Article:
Oct-Nov: It’s all about migration

I must admit I tend to get drawn away from Herefordshire during October as visible migration on the Severn really gets going however great things can be seen in the county during this period.
The Redwing and Fieldfare invasion has begun! These two northern berry eaters usually start to make landfall on the east coast of Britain in the last few days of September and early October with the main push for redwings in the middle of the month and fieldfares a little later. This year the 12th October signalled a change. High pressure over Scandinavia and light north east winds carried the first of these strong migrants to the east coast with Yorkshire and East Anglia seeing good numbers.
A frontal system bringing rain down from the north reached Flamborough Point in east Yorkshire mid-morning on 14th just as the main Redwing parties started to arrive from across the North Sea after their overnight haul. This concentrated them along a narrow band and during the morning and afternoon around 32,000 of this russet arm-pitted migratory wonder poured through alongside around 4,000 of their larger cousins.
By mid-week there were counts of up to 6,000 at two locations on the Severn estuary with many birds passing over into Wales. On Wednesday morning I managed a brief count from Sellack with around 340 redwings and 20 fieldfares over within 1 ½ hours.
Keep an eye to the skies in the early morning for high flying flocks of Redwings and Fieldfares that have recently arrived from Scandinavia and even Russia. You may occasionally notice much darker birds amongst the flocks if you get good views, these may be the north Icelandic race Coburni. The Redwings you see in October and November may continue to Ireland, France or even Iberia if food runs short or prolonged hard weather arrives. This can trigger mid-winter hard weather movements.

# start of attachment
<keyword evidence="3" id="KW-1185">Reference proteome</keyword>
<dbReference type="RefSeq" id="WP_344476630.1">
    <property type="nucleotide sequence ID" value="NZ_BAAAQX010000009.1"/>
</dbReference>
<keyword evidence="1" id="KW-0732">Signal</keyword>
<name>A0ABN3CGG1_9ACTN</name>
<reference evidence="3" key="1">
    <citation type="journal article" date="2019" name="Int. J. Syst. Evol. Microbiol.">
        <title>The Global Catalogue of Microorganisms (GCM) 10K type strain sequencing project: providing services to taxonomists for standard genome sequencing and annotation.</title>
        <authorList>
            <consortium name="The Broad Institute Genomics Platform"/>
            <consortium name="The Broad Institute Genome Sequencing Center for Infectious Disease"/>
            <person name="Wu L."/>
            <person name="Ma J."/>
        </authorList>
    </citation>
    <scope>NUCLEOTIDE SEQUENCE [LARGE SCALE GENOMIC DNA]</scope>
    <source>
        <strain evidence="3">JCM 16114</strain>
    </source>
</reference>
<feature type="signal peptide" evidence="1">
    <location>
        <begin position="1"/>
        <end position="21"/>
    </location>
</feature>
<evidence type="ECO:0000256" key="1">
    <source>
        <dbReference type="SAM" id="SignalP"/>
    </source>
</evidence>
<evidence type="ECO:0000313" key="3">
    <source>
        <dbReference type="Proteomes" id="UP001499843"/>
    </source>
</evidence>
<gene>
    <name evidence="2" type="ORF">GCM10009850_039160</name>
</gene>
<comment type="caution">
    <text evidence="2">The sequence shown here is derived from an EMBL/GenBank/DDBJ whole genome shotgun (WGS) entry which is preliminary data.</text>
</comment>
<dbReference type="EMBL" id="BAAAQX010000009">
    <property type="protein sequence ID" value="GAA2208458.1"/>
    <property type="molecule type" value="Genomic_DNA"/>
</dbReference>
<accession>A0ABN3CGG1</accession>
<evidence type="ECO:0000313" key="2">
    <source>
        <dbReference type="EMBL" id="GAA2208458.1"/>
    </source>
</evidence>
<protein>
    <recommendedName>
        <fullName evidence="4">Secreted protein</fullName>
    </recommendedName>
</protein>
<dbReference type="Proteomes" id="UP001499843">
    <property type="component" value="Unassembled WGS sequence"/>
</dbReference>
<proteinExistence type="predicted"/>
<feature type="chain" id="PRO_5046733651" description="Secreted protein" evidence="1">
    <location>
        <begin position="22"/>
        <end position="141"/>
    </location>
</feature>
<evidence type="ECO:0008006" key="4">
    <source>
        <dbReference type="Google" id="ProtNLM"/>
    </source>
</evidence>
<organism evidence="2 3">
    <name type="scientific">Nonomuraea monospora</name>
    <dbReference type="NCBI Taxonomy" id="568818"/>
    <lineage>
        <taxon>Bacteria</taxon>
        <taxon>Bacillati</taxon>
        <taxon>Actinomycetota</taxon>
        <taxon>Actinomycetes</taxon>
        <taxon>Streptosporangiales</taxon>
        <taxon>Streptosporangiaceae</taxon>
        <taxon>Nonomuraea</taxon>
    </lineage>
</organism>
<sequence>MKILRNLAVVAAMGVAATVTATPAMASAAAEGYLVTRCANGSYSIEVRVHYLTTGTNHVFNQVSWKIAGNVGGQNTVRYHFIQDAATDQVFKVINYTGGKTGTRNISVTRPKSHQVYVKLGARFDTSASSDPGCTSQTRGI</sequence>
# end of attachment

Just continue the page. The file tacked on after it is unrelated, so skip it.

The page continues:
Another species pouring into the U.K. in numbers in October and early November is Starlings. The large murmurations seen over Hereford and Wellington may well include a high percentage of Continental birds. Flocks can regularly be seen flying east to west over Herefordshire during this period often having made landfall around east Yorkshire and the Wash.
As I write this on 17th October I have just come back from a morning on the east bank of the Severn near the old bridge having watched over 2000 Chaffinches with a few Bramblings moving through. Give those winter Chaffinches around your feeders a second look, and wonder at the fact many of them could have been hatched or bred in Scandinavia, travelled south along the North Sea coasts of Holland, Belgium and France, crossed the channel into East Anglia, Kent or further along the Channel coast before moving north west across Britain to the relatively mild climate of the west of the U.K.
These are truly fascinating months so get out and look to the skies, the Woodpigeons will be starting soon and not much beats migrating woodies!

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